Good luck!

Ron Cappuccio

If you do not like this answer or disagree, please look at one of the other answers provided. It is not necessary for you to try prove this answer is "wrong" or something with which you do not agree. This is a free service for you based on limited facts. Nevertheless, many times you need to consult an attorney with the details to get actual advice specific to your concerns. Do not put too many details in your questions or comments because this makes the information public and could hurt you. Government Regulations contained in IRS Circular 230 regulate written communications about Federal tax matters, including e-mail, between us and our clients. This is another attempt by the government to limit your rights and to extend the control of government over individuals and businesses. Nevertheless, such communications are either opinions or other written communications. This is not an opinion. It is other written communication and was not written to be relied upon, by itself, to avoid any tax penalties. In order to receive assurances of protection from tax penalties from a written communication, you should get an opinion letter. If you would like to discuss an opinion letter relating to any matter, please contact me and I will explain what is involved and what it will cost.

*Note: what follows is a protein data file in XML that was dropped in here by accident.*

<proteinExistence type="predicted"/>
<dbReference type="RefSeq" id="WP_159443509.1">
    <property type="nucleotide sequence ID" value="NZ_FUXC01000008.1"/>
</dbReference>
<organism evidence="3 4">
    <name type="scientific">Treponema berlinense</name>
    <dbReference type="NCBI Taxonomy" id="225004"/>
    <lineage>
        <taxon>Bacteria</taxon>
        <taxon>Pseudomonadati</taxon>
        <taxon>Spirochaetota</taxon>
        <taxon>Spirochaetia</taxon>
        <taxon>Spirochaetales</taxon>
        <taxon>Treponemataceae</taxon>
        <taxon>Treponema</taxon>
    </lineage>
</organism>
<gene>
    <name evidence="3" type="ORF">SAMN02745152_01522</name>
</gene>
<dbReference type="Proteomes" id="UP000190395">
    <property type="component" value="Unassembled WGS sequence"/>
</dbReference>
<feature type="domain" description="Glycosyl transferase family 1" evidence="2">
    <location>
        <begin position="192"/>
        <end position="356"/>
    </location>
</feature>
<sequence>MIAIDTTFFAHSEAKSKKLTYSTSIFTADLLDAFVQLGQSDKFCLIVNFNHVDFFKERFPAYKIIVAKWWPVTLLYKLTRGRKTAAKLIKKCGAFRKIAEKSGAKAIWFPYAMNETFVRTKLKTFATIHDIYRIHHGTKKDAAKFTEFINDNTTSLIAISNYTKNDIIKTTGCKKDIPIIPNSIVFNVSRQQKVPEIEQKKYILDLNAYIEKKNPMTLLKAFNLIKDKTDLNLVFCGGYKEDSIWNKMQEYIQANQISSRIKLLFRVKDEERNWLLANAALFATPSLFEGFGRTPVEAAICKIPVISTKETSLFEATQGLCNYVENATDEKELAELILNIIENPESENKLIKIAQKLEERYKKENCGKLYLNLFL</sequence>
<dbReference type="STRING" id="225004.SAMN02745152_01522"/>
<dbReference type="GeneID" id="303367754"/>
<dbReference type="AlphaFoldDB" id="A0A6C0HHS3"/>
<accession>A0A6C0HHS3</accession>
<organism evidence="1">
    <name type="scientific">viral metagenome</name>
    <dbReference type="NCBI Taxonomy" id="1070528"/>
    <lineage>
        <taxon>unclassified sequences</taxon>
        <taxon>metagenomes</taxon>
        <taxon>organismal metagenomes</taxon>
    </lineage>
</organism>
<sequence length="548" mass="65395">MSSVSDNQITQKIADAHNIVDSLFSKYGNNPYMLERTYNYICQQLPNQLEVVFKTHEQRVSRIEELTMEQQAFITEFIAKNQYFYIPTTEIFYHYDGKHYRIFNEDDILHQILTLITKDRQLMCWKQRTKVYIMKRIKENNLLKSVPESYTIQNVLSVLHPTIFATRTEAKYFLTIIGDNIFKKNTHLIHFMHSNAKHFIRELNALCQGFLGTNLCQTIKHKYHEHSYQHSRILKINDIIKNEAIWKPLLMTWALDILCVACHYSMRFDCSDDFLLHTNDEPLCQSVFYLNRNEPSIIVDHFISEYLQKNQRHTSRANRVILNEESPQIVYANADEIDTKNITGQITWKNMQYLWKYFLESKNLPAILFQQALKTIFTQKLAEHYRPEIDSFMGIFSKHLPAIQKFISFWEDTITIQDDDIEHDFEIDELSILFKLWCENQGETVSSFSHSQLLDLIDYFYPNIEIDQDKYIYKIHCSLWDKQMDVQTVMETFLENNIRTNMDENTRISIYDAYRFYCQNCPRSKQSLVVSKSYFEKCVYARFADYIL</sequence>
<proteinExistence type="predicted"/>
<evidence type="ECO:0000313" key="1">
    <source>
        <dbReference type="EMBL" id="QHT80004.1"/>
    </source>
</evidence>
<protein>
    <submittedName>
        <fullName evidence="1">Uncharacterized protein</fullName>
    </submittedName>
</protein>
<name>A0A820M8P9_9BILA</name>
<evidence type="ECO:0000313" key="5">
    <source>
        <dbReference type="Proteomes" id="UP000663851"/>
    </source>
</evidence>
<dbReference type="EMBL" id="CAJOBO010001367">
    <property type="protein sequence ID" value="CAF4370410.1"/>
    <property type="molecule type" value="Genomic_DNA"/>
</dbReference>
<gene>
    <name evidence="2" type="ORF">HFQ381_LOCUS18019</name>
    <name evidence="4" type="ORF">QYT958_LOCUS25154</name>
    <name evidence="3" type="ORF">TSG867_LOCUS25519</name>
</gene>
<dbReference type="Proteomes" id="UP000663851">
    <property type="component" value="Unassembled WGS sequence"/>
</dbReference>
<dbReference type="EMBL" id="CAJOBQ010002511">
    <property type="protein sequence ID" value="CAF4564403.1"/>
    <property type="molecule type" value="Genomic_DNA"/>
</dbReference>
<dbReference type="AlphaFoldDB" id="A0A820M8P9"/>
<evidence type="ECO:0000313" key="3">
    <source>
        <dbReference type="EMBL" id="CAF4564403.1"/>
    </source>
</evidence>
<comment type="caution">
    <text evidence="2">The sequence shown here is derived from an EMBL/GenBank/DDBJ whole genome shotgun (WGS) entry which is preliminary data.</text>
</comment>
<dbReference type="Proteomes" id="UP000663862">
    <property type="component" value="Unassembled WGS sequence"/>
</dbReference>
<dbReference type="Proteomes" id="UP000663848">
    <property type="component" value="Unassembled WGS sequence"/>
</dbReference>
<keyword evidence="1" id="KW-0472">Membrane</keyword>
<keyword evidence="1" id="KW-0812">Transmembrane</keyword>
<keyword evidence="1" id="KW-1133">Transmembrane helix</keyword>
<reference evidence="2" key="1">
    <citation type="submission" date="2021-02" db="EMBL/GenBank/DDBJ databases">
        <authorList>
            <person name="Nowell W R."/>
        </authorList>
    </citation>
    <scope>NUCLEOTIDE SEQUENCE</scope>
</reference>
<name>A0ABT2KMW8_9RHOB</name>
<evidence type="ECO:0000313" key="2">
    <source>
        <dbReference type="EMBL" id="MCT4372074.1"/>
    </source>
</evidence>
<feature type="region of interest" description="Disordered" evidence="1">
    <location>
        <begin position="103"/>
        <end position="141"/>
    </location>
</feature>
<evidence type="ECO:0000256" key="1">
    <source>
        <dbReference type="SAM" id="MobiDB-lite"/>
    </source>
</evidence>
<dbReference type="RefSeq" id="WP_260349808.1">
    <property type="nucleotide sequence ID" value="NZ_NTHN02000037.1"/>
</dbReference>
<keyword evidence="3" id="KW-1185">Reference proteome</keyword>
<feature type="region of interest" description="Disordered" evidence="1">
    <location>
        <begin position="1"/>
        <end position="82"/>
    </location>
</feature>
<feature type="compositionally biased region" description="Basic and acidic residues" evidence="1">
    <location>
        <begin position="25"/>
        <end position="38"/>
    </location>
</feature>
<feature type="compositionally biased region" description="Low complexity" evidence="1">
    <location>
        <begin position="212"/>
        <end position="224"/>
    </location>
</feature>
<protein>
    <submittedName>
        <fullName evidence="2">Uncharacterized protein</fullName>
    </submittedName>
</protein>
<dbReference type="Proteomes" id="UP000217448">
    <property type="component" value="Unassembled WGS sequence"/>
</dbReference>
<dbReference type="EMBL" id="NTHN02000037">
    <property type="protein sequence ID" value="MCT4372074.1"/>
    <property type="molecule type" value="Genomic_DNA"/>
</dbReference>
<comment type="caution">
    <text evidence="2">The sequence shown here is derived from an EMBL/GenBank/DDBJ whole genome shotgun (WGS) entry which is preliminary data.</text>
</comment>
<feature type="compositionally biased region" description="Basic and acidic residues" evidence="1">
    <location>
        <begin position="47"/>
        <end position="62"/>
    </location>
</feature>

Tell your friend to contact the IRS identity theft division. There is a ton of information on

This answer does not establish an attorney-client relationship, Moreover, this attorney is Licensed to practiced law ONLY in LOUISIANA and answers to questions from other jurisdictions or states are meant to provide only general information. Users should contact a local attorney in their jurisdiction or state.


Your friend should contact the company and see if it was, perhaps, a mistake. However, if the company states it correctly issued the 1099-MISC, your friend could be the victim of identity theft, as another post suggested. If this is the case, your friend may want to contact an attorney, as he will likely have to produce documents proving he was not the person who received said money. The attorney will be able to help your friend through this process.


Your friend can resolve this issue without gong to the company or dealing with this matter as an identity theft issue. The bottom line is that your friend did not receive the $80,000. Simply respond to the IRS notices to that effect. If necessary, your friend can file a tax court peitition or seek assistance from the Taxpayer Advocate. Yes, contacting the company may resolve the issue if the 1099-MISC was issued in error by them and they are willing to correct that error. But, that should just be one flank in your friend's defense. Our firm can also assist as we are only 40 miles from NYC.

Marty Davidoff,, 732-274-1600. This answer is provided for general information only. You should seek advice from an attorney or tax professional.